The spread of terrorism throughout the world in recent decades has resulted in a substantial increase in the powers of government authorities to detain and search people passing through international airports.
In particular, these powers have been extended to allow bodies such as the Australian Federal Police (AFP) and Australian Border Force (ABF) (including Customs officers) to gain access to information held on a person’s ‘stored communication device’. As has been revealed after the fact, many terrorist operations have been organised almost entirely over smartphones.
These powers can apply, for example, to information you hold on a smartphone, tablet or laptop; whether you’re an Australian citizen or overseas visitor; and whether you arrive by air, land or sea.
While we all understand that the authorities monitoring our borders should have powers to search incoming passengers if they suspect they are carrying illicit goods, banned items or agricultural products from overseas, powers to search a device such as a phone or computer is a different proposition given the amount of personal information we generally store on these devices these days.
How extensive are the powers in relation to searching your devices?
Under Section 186 of the Customs Act 1901, Australian Border Force or Australian Customs officers have the power to examine all goods at the border, including electronic documents and photos on mobile phones and other personal electronic devices.
If you refuse to comply with a request for an examination of your electronic device, that device may be held until the ABF is satisfied that the item does not present a risk to the border.
The ABF says it will conduct such a search when it identifies travellers either arriving and departing at the Australian border who “may be of concern” for immigration, customs, biosecurity, health, law-enforcement or national security reasons.
As some commentators have pointed out, in normal circumstances, i.e. not at the border, the authorities would need to clear a number of hurdles – such as procurement of a warrant – in order to search a person’s phone or computer, but this does not apply at border points.
The 2018 case of British-Australian software developer Nathan Hague is illustrative. Hague was stopped at Sydney Airport and had his phone and laptop taken from him by ABF officers for 90 minutes.
Hague later told the media that the ABF officers refused to tell him why they had confiscated his devices, what would be done with them, and whether any of his stored data was being copied and saved. The ABF later acknowledged that Hague’s devices were examined but would not comment on whether his files had been copied.
In 2015 an Australian man leaving the country to visit family in Turkey and Cyprus was detained at Sydney International Airport for almost four hours while Customs officers not only confiscated his mobile but also sent text messages on it. It was later revealed the officers had no reasonable grounds to suspect the man had committed or intended to commit any offence. The man later took action in the District Court of NSW for false imprisonment, unlawful detention and harassment.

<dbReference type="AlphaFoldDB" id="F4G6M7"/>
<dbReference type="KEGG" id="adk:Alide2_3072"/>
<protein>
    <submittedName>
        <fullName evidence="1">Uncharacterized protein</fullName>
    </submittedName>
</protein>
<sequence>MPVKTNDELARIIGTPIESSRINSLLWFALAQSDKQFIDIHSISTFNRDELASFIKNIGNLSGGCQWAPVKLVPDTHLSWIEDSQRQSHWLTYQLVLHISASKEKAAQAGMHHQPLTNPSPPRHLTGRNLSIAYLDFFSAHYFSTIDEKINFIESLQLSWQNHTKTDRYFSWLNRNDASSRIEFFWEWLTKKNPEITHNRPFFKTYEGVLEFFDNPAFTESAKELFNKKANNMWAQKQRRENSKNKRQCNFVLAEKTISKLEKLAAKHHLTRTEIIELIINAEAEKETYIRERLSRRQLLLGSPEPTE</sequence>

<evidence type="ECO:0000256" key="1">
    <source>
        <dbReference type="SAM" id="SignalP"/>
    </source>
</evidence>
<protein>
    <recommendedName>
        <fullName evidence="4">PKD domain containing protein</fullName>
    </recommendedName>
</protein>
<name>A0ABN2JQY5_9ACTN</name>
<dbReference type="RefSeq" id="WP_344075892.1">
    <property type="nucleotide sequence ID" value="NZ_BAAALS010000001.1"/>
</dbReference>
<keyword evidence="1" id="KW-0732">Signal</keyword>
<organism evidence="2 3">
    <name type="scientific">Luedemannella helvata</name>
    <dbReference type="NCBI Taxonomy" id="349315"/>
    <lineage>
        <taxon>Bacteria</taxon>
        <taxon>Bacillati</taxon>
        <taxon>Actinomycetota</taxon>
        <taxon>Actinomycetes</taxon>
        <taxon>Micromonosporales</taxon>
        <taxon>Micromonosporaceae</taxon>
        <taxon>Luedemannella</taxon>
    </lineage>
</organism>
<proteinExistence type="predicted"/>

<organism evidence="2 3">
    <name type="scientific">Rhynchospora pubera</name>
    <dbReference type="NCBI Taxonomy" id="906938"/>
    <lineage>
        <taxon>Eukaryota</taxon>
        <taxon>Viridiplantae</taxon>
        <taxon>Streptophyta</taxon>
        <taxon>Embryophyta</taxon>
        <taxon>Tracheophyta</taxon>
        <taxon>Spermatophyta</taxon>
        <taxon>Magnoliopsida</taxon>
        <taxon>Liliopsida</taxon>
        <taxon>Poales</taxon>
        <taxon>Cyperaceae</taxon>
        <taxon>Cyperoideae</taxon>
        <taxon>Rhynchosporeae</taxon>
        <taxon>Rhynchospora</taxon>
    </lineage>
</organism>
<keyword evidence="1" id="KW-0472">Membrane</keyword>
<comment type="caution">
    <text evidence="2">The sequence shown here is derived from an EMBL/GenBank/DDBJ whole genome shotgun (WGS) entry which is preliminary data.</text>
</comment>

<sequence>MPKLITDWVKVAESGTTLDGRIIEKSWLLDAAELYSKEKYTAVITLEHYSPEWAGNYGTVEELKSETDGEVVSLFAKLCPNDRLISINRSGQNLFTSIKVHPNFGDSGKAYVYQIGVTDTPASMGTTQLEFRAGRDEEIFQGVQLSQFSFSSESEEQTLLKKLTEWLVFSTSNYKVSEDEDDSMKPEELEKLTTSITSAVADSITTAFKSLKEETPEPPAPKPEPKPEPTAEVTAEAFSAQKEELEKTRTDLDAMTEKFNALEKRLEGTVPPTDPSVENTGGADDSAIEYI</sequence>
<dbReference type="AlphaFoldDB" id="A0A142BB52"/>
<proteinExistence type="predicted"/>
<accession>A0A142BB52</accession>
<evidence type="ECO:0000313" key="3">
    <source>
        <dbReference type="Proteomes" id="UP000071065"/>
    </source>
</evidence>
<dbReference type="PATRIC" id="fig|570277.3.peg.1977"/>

The legal position regarding searches of stored communications
As the above cases illustrate, border entry/exit points to Australia are somewhat exceptional in terms of the powers of authorities such as the ABF due to the operation of the Customs Act.
More generally speaking, the ability of authorities to access data on stored communications devices is governed by the Telecommunications (Interception and Access) Act 1979(Cth) (the TIA Act). The TIA Act provides that stored communications may be accessed by enforcement agencies under stored communication warrant to investigate a “serious contravention” of the law.
Stored communication is defined as:
- Not passing over a telecommunications system;
- held on equipment that is operated by, and is in the possession of, a carrier; and
- cannot be accessed on that equipment, by a person who is not a party to the communications, without the assistance of an employee of the carrier.
Examples of stored communications include emails or SMS messages held by a carrier. ‘Enforcement agency’ includes the AFP; the ABF; a police force of a State; Australian Commission for Law Enforcement Integrity; the ACC; the Crime Commission; the Independent Commission Against Corruption; the Police Integrity Commission; the Crime and Misconduct Commission; the Corruption and Crime Commission; the Independent Commissioner Against Corruption; or an authority established by or under a law of the Commonwealth, a State or a Territory.
Under Section 3LA of the Crimes Act 1914, a member of the Australian Federal Police (AFP) or a state police force can apply to a magistrate for an order requiring a specified person to provide any information or assistance that is “reasonable and necessary” to allow the member to “access data held in, or accessible from, a computer or data storage device” subject to a warrant.
The magistrate may grant the order if he or she is satisfied that there are “reasonable grounds for suspecting that evidential material is held in, or accessible from, the computer or data storage device”, and that the person specified in the application is either “reasonably suspected of having committed the offence stated in the relevant warrant” or a person who is or was a system administrator for the relevant system that includes the computer or device.
Consult a specialist legal firm
At Hannay Lawyers we have helped many people who have been subject to random searches by government authorities. We understand the frustration, inconvenience and distress such interactions can cause. We can help advise you of your rights and options should you experience such an event at an Australian border point. Contact our Brisbane & Gold Coast criminal lawyers today on (07) 3063 9799 for a free, initial consultation.